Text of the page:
August 15, 2014

Being a teacher doesn’t mean you stop learning

At about 2 p.m. on Friday afternoon, 145 Career Orientation Program fifth-grade students are walking down the staircase one last time after a full week at the Tiger Woods Learning Center (TWLC). As previously practiced, students are directed to exit the Learning Center, locate their class and line up behind their teacher before entering the bus. Only this time is different: there are no teachers to be found outside.

Five days earlier on Monday morning, six visiting teachers hustle their students into the Learning Center, reminding them to follow directions, be good students and to enjoy their week. Unsure of what their staff development week will be like, the teachers politely say “Good Morning” and go about their business as they are directed into their own classroom at the end of the hallway. As they greet other visiting teachers from different schools, the conversations grow louder as they settle in for coffee. No one has a clue what they’ll be doing this week. As a veteran teacher of the Learning Center, my biggest priority is to give visiting teachers the best TWLC experience ever!

Teachers are bombarded with, well, teaching! Not to forget that classroom management, grading, keeping test scores up, exploring new curricula and learning new teaching strategies are all part of their daily schedules. Teachers value their time in the classroom. How can I make their weeklong experience at the Learning Center GREAT? Here’s the value I see in taking time out for staff development:

Learn from the expert: The excitement of teaching the same content year after year can sometimes be lost between the lines of a student’s textbook. Providing teachers with a new perspective can give them the boost and motivation to deliver the same material in a different way, and increase student engagement and witness student achievement.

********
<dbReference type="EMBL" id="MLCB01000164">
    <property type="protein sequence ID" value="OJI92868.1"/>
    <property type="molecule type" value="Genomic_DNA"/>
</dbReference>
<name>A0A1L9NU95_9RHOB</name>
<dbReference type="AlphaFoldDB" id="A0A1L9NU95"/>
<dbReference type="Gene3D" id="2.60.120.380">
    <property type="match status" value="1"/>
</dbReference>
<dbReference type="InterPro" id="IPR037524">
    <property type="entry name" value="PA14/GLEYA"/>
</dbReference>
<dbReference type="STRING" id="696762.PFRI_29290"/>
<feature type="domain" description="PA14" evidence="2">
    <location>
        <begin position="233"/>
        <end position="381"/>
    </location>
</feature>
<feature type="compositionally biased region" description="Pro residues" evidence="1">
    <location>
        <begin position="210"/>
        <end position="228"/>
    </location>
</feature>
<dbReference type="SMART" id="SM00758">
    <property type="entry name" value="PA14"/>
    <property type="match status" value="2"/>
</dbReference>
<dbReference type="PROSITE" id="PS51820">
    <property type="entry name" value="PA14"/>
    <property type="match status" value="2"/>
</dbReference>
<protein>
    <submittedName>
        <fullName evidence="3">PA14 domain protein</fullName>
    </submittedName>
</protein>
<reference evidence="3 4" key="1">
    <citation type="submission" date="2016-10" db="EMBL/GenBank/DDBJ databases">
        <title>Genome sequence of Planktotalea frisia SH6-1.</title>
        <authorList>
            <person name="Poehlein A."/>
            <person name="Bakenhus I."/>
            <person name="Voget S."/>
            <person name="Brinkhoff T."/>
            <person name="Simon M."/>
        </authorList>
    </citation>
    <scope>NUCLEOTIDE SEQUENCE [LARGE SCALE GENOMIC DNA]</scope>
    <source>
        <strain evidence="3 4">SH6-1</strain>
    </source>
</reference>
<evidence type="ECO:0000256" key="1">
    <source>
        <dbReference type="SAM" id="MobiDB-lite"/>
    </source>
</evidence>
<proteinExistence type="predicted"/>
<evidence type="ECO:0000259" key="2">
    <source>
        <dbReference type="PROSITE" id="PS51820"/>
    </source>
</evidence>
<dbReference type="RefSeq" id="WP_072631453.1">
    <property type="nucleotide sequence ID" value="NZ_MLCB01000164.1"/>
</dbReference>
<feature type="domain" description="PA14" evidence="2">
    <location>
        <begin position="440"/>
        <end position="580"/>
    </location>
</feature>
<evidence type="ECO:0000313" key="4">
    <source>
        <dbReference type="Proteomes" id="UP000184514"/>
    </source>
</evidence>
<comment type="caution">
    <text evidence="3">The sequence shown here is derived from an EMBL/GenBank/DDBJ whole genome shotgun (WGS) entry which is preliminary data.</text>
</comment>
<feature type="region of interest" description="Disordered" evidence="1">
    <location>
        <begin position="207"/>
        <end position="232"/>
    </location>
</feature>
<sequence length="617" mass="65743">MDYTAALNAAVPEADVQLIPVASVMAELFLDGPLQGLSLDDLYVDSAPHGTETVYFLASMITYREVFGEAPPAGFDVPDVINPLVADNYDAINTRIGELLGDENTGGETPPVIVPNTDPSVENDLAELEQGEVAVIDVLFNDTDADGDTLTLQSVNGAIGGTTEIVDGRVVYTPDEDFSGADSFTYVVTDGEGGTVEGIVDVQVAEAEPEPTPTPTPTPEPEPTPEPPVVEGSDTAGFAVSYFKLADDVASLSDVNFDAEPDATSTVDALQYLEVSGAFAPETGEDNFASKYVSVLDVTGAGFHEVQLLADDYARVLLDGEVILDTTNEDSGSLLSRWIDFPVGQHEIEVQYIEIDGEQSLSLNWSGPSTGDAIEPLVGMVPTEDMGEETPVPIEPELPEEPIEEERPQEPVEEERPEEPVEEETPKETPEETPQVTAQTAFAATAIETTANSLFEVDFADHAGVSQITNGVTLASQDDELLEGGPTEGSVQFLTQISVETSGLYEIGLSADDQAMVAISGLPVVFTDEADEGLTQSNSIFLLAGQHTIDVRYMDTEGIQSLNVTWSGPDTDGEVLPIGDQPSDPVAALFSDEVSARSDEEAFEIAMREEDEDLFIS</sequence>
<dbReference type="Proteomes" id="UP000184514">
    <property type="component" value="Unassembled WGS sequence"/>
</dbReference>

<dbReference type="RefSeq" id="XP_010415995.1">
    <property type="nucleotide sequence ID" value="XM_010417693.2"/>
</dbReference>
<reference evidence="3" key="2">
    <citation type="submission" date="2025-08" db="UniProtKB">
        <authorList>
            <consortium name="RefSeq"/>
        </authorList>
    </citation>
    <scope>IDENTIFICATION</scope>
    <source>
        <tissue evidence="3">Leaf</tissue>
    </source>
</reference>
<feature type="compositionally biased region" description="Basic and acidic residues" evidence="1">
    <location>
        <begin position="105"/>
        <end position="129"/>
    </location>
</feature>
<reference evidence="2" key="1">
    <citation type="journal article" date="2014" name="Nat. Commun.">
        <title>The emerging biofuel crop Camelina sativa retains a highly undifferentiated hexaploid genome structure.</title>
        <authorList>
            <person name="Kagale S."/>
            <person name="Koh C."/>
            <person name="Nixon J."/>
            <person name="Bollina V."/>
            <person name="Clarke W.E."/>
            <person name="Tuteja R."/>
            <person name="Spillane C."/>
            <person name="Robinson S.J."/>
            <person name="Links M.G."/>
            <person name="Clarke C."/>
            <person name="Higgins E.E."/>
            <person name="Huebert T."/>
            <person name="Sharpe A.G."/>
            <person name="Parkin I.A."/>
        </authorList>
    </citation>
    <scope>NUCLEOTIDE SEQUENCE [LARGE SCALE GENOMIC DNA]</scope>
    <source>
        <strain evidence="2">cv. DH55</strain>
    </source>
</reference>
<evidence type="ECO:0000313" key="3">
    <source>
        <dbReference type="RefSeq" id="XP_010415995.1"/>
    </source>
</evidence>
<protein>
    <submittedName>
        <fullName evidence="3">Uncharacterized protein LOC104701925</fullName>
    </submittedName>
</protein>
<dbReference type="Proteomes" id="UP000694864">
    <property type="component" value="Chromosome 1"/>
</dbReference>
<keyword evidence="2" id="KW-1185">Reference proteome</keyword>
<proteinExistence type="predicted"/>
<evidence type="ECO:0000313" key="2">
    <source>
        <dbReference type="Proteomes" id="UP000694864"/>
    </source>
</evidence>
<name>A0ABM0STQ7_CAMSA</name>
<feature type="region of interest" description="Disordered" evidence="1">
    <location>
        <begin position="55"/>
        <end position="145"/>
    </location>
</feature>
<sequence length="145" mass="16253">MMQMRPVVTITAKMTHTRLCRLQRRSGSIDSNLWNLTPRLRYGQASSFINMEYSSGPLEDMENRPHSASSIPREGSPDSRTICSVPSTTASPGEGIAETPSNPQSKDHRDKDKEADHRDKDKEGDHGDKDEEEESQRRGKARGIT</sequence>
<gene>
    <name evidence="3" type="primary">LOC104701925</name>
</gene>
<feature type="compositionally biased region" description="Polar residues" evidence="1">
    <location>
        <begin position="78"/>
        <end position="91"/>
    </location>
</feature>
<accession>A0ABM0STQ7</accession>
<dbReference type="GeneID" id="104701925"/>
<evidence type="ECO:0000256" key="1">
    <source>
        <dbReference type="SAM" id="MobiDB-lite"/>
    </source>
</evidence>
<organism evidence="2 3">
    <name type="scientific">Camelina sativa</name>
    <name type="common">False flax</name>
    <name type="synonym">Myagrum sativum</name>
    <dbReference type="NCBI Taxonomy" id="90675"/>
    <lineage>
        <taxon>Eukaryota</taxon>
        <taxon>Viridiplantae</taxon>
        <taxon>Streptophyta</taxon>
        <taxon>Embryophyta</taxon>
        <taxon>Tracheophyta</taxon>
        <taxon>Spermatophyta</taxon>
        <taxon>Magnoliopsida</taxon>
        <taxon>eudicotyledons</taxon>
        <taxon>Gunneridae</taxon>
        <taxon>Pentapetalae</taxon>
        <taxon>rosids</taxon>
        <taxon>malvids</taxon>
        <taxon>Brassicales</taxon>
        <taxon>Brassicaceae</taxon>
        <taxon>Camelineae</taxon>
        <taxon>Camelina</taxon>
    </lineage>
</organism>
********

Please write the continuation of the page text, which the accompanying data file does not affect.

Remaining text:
Collaboration: Teachers may work together, but how many of them really have the time to ‘talk?’ Giving teachers the time to share best practices, solve classroom challenges and learn new teaching strategies is the best remedy for any situation. 

Time to reflect: Bell rings, teach, P.E., lunchtime, student assembly, parent conference, repeat. There is really no time to pause, breathe and reflect. Staff development provides time to think of your successes, challenges, strengths and to simply recharge.   

Support: Ongoing support is the key to any success. Learning side by side with an expert is one thing, but having to put their new skills to work in front of a classroom full of eager learning students can sometimes be overwhelming. Offering support beyond training can ensure effective teaching when delivering new information, skills or tools to the classroom.

Take on the role of the student: Sit back, relax and let someone be in charge for once. Besides taking in great information, watching someone else teach can give you insight on various classroom management strategies. Being in a different environment without the daily stresses of the classroom provides teachers a healthy atmosphere to learn and exchange ideas.

As students wait patiently for their teachers to arrive, I glance at the clock in my classroom and notice that our time together has come to an end. Teachers are discussing the new concepts and ideas they have discovered during their time at the Learning Center as we say our goodbyes. Teachers walk down the staircase one last time, feeling energized and motivated while bringing a new outlook to their classrooms.